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Kate Alesandrini
Little Alexander

After studying illustration at the Cornish College of the Arts, Kate Alesandrini worked for a web design and gaming company, but soon realized that she missed working with her hands and kept returning to drawing and painting.

“In 2010 I opened an Etsy shop. That was a simple low overhead to start marketing my artwork,” explains Alesandrini. Driven by a desire to combine her art with functional items, she started with postcards and notecards and then eventually stationery, stickers and other paper goods.

Alesandrini and her wife, Anne Alesandrini, started Little Alexander in Seattle where they were inspired by the mountains and surrounding water. The couple lived on an Iowa farm, where they continued to grow their business, before moving to Pittsburgh in the summer of 2015.

“We wanted to get back to city life. Pittsburgh was affordable and full of things we had missed living out in the country,” says Alesandrini. “It has exceeded our wildest dreams.”

Sales of their products have grown steadily with more than 3,000 Etsy sales to date. Except for the cover of their top-selling Mountain Notebook, all products are hand-printed on linoleum blocks in the studio of the couple’s Bloomfield home.

Outsourcing the cover of their mountain notebook was a hard decision, but after realizing that screenprinting was the best choice for that design, the two ultimately decided to contract with a screenprinter. They went with a husband and wife screenprinting operation in Virginia who shared their values, notably a dedication to a high quality product.

They work with all recycled papers from different sources. Once she finishes printing the notebook covers, Alesandrini hands them over to her wife, who stitches them by hand.

In addition to the flexibility of working at home to be with their three-year-old son, Alesandrini says the best perk of owning and manufacturing her own products is the direct contact with her customers, which allows for customization.

“Sometimes people will come to us and say ‘I really like your notebooks but I need it to be a half-inch shorter so it fits in my lab coat pocket,’” Alesandrini says.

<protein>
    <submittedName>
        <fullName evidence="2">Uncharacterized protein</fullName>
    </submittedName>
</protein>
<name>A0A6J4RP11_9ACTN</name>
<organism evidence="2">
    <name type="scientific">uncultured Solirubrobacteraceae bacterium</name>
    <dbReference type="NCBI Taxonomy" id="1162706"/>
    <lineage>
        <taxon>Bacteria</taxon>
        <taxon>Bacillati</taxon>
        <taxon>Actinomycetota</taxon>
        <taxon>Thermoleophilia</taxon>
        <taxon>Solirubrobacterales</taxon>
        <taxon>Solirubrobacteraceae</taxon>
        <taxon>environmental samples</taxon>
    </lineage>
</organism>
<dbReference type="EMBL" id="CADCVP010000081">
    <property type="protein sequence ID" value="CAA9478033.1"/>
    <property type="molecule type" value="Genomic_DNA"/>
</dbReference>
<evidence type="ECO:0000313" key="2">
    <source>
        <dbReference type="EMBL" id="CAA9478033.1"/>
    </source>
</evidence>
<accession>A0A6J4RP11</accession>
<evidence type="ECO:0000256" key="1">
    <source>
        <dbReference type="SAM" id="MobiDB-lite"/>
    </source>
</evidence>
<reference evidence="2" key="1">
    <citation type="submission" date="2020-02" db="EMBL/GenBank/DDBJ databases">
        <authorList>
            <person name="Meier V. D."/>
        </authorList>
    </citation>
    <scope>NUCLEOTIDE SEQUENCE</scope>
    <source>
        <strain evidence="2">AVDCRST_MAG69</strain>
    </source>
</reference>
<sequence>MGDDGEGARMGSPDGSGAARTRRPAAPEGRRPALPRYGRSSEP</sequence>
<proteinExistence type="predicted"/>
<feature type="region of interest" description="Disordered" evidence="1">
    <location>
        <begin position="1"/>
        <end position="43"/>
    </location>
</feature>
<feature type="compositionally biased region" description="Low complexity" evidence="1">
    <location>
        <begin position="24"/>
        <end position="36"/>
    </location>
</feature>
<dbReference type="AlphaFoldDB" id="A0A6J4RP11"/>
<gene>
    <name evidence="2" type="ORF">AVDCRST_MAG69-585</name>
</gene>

Little Alexander products are also are carried at the Mattress Factory, the Robin’s Nest Gallery & Gift Shop, and this spring they will be sold at Wildcard.

James Gyre

James Gyre of Naked Geometry

James Gyre
Naked Geometry

When TechShop Pittsburgh first opened in Bakery Square, James Gyre was one of the first students to sign up to use the laser printer.

“I was literally there at three in the morning,” says Gyre, who was anxious to get his hands on the shop’s laser cutter. “Once I had the laser cutter, then I began this contemplation of materials. I have done woodworking with my father since I was five.”

Through his Etsy Shop and website, Gyre sells jewelry and other wood pieces. With every piece he creates, he represents the pure geometry that is so pervasive in nature. One example is his Golden Ratio pendant.

“The golden ratio is very unique in mathematics. It is a classic piece of design because it is pervasive in nature. The spirals on a pineapple or rose are governed by the Fibonacci Sequence, which over time becomes the golden ratio,” Gyre explains.

Gyre, who studied painting at Carnegie Mellon, works out of a studio at his Brighton Heights home, which allows him to help care for his two young children.

When President Obama visited TechShop in 2014, Gyre met with him and presented him with an ornament that represents the planet incorporated into an infinity symbol.

Like many artisans, Gyre has had to contend with some growing pains. The laser cutter that he uses at TechShop, for example, is a shared resource that he is only able to access six hours a week through his membership. While he would love to own a laser cutter, the investment would cost more than his house. As a result, Gyre says that he would like to work with the city to develop an incubation space for artists and entrepreneurs.

Despite some limitations, Gyre has amassed more than 27,000 followers on his Facebook page, and also sells his work through the National Museum of Mathematics in New York City.

As technologies advance, Gyre believes the tools of his craft will become more affordable and easier to use.

“The age of home 3D printers, where you can bang out normal objects out of metal and plastic, is not that far off,” Gyre explains. “That is where manufacturing is headed.”